While the specifications for the JHL7540 lists compatibility with DisplayPort 1.4 on Intel's product database, it's not as clear-cut as it sounds, as support also relies on graphics, which vary by MacBook Pro model.
MacRumors reached out to Apple for clarification. Here's what we learned:
- The new 15-inch MacBook Pro with Touch Bar models support DisplayPort at High-Bit Rate 3 (HBR3), a signal standard of both DisplayPort 1.3 and DisplayPort 1.4. Apple says the dedicated Radeon Pro graphics can drive up to two 5K displays at 60Hz, each over a single stream.
- The new 13-inch MacBook Pro with Touch Bar models support DisplayPort at High-Bit Rate 2 (HBR2), a signal standard of DisplayPort 1.2. This is a limitation of the Iris Plus Graphics 655 in these models, as Intel's integrated GPUs do not support DisplayPort 1.4.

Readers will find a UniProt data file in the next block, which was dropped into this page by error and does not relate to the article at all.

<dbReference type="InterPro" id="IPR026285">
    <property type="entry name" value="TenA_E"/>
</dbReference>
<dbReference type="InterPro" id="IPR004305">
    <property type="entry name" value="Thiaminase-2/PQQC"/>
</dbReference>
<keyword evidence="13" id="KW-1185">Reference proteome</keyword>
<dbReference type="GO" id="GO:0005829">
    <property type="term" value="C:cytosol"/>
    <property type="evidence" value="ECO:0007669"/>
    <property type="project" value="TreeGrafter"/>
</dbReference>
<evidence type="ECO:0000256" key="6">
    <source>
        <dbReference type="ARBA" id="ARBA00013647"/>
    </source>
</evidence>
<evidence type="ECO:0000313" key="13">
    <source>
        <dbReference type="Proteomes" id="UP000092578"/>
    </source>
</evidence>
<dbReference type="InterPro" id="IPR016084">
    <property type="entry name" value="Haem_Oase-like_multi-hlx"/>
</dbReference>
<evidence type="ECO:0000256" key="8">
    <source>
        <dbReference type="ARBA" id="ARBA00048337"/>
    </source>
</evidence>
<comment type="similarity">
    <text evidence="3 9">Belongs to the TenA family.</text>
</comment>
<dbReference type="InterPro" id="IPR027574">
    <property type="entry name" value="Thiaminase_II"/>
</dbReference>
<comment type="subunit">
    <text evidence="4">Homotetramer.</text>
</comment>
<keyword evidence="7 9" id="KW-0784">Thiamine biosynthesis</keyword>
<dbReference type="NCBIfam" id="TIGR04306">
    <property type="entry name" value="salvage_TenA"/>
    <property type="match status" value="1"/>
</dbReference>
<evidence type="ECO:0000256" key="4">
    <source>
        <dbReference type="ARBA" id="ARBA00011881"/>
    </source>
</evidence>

- The new 15-inch MacBook Pro theoretically supports DisplayPort 1.4, which Apple confirmed, but at least for now, it still can't drive an 8K display. It could be possible with VESA's lossless Display Stream Compression standard, perhaps, but it's unclear if this can be enabled down the road.
- For now, then, the new 13-inch and 15-inch models have the same compatibility with external displays as the previous-generation MacBook Pro: up to two 5K displays or up to four 4K displays on the 15-inch model, and up to one 5K display or up to two 4K displays on the 13-inch model.
In related news, Apple has also confirmed that all four Thunderbolt 3 ports on the new 13-inch MacBook Pro with Touch Bar are now full speed, compared to only the two left-facing ports on the equivalent 2016 and 2017 models.
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